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Exp Mol Pathol. 2012 Oct;93(2):213-9. doi: 10.1016/j.yexmp.2012.05.006. Epub 2012 May 17.

High mobility group box chromosomal protein 1 in acute-on-chronic liver failure patients and mice with ConA-induced acute liver injury.

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  • 1Department of Infectious Diseases, Xiangya Hospital, Central South University, Changsha, 410008 Hunan, China.

Abstract

High mobility group box chromosomal protein 1 (HMGB1) is an important proinflammatory molecule in many inflammatory disorders, but little is known about its role in acute-on-chronic liver failure (ACLF). Here, we investigated the relationship between the expression of HMGB1 and the disease onset and severity of ACLF patients and mice with acute liver injury/failure induced by concanavalin A (ConA). Peripheral blood mononuclear cells (PBMCs) and serum from ACLF patients were collected, and a mouse model of acute liver injury/failure was induced by ConA. HMGB1 mRNA expression in patient PBMCs or in murine livers and serum HMGB1 protein in ACLF patients and mice were assayed by RT-PCR and Western blotting, respectively. HMGB1 translocation in hepatocytes of ConA-treated mice was assessed by immunohistochemical staining. Up-regulated HMGB1 mRNA levels in PBMCs and accumulated protein in serum were both correlated with disease severity in ACLF patients. In the animal model, HMGB1 levels increased at 4 h and reached its peak value at 8-12 h after challenge with ConA, which suggests that HMGB1 is a relatively late proinflammatory cytokine compared with TNF-α. Translocation of HMGB1 from the nucleus to the cytoplasm in hepatocytes was correlated with the severity of liver injury in mice. While specific anti-HMGB1 antibodies and nicotine protected mice from acute liver injury/failure by reducing mortality and improving liver tissue injury, treatment with recombinant HMGB1 led to an increased mortality due to ConA challenge. Thus, the data from the present study suggest that HMGB1 plays a critical role in the systemic inflammation of ACLF and could be a potential therapeutic target in the treatment of ACLF.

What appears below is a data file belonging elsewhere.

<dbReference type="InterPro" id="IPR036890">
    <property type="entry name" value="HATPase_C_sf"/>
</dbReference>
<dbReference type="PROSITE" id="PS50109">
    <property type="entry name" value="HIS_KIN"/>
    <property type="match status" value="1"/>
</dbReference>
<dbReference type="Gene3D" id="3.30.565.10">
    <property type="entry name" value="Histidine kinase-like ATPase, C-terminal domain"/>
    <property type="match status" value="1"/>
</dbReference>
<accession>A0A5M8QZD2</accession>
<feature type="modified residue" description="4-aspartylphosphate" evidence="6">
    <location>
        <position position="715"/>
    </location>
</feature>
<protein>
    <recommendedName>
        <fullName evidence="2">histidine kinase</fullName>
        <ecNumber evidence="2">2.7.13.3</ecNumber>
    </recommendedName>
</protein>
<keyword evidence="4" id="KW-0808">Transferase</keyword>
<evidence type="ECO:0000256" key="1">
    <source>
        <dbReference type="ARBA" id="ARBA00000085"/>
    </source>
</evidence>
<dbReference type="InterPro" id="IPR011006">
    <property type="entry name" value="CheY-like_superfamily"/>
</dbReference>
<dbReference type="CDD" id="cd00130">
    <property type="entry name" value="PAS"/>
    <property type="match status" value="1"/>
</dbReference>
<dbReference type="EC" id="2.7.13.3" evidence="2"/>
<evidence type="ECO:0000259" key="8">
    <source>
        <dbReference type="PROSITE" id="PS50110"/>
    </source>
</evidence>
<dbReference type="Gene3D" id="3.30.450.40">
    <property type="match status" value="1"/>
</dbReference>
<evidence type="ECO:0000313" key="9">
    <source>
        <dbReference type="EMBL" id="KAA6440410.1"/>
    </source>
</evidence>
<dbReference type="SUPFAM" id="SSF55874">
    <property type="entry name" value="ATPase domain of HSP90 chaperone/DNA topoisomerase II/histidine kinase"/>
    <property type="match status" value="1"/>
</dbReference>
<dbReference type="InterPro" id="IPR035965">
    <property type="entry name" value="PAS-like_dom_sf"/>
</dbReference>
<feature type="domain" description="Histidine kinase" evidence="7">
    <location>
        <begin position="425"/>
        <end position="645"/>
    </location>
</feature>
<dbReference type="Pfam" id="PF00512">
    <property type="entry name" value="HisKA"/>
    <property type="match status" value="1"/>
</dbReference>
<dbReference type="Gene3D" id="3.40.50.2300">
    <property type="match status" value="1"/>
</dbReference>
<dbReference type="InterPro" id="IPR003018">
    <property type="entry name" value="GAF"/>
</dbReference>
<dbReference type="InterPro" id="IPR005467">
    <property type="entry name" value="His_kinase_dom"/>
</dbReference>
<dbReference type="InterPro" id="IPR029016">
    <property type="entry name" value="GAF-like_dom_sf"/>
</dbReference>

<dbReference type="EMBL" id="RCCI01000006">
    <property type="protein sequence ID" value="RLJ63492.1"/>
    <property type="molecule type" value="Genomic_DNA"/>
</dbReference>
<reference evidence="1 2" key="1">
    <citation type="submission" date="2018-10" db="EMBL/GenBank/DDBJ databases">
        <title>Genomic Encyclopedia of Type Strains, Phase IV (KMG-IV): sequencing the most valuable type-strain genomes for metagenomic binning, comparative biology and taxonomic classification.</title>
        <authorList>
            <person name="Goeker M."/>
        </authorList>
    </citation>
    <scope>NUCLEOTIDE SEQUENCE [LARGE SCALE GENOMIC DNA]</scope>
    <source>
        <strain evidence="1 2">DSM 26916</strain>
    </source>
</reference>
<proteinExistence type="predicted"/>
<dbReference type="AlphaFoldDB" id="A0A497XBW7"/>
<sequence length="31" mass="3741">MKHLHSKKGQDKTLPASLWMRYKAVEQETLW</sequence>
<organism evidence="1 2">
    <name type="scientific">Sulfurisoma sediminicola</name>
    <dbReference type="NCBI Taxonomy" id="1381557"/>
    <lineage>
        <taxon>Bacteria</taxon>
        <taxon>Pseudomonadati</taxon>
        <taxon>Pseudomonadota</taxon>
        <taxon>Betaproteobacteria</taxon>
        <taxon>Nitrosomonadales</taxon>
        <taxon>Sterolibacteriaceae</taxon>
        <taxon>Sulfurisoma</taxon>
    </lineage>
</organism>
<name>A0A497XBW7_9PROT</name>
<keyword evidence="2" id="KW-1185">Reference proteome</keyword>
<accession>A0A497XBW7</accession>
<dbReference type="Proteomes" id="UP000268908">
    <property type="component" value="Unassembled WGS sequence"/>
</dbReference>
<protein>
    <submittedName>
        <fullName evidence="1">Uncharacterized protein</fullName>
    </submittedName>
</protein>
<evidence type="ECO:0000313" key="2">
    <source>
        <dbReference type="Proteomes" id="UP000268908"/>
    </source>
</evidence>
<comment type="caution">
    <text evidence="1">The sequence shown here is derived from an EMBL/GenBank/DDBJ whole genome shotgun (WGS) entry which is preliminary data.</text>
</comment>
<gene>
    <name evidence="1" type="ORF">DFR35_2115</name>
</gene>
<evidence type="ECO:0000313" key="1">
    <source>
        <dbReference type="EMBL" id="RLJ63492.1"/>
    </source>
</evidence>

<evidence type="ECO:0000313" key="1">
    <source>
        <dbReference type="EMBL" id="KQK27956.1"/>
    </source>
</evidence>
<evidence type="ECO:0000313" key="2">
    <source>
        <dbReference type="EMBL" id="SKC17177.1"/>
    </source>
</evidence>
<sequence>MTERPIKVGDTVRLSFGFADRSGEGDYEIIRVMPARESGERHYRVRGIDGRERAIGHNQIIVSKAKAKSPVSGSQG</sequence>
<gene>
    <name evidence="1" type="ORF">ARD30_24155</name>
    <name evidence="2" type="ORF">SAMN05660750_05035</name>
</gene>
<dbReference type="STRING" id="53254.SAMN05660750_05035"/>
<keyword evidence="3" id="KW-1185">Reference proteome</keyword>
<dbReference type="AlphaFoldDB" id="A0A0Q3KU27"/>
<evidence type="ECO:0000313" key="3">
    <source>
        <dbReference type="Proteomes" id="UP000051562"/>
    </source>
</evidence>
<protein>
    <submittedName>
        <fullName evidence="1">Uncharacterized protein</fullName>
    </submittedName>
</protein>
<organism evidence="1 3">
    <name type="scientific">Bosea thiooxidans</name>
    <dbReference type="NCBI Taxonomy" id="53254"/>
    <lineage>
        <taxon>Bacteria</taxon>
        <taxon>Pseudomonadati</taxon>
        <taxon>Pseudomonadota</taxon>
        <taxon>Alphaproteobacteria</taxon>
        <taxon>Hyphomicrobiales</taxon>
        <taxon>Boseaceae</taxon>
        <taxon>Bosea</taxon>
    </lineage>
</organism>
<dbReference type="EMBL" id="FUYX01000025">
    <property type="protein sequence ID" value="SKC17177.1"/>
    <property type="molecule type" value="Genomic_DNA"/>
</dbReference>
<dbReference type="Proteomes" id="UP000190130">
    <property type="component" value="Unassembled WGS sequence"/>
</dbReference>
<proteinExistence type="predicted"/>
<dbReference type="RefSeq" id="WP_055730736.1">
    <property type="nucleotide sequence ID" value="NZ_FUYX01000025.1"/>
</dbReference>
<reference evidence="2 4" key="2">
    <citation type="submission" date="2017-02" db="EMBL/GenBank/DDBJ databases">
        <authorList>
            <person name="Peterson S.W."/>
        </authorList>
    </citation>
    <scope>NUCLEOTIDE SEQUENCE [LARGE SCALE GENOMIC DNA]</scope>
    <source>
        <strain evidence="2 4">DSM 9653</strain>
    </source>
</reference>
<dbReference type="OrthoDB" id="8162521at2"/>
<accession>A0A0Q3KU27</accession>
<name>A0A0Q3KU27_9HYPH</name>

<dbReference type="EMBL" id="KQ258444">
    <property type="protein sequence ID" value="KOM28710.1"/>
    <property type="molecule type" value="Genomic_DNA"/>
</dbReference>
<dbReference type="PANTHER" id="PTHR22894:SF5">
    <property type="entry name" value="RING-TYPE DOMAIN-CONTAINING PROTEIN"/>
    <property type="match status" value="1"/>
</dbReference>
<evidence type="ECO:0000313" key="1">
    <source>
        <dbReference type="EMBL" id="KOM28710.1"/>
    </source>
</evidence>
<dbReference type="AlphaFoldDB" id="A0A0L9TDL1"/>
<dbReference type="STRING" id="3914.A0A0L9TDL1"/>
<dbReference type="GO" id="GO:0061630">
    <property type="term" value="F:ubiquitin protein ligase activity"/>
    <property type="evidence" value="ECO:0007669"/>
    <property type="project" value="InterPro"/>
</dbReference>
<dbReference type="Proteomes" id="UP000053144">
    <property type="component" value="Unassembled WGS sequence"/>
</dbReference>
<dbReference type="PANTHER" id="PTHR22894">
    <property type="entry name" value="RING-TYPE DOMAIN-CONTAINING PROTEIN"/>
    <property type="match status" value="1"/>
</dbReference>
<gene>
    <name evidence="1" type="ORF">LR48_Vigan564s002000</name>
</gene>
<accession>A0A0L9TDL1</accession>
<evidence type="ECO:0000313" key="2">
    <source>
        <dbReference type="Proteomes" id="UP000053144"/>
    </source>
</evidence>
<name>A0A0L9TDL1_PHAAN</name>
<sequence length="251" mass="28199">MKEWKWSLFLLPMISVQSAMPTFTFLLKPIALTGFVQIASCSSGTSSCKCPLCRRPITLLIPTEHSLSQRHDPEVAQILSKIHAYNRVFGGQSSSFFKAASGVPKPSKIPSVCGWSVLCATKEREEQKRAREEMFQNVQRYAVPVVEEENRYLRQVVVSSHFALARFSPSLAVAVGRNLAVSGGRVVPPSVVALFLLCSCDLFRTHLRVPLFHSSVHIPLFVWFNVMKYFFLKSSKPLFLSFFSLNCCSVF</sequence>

Copyright © 2012 Elsevier Inc. All rights reserved.

PMID:
22609241
[PubMed - indexed for MEDLINE]
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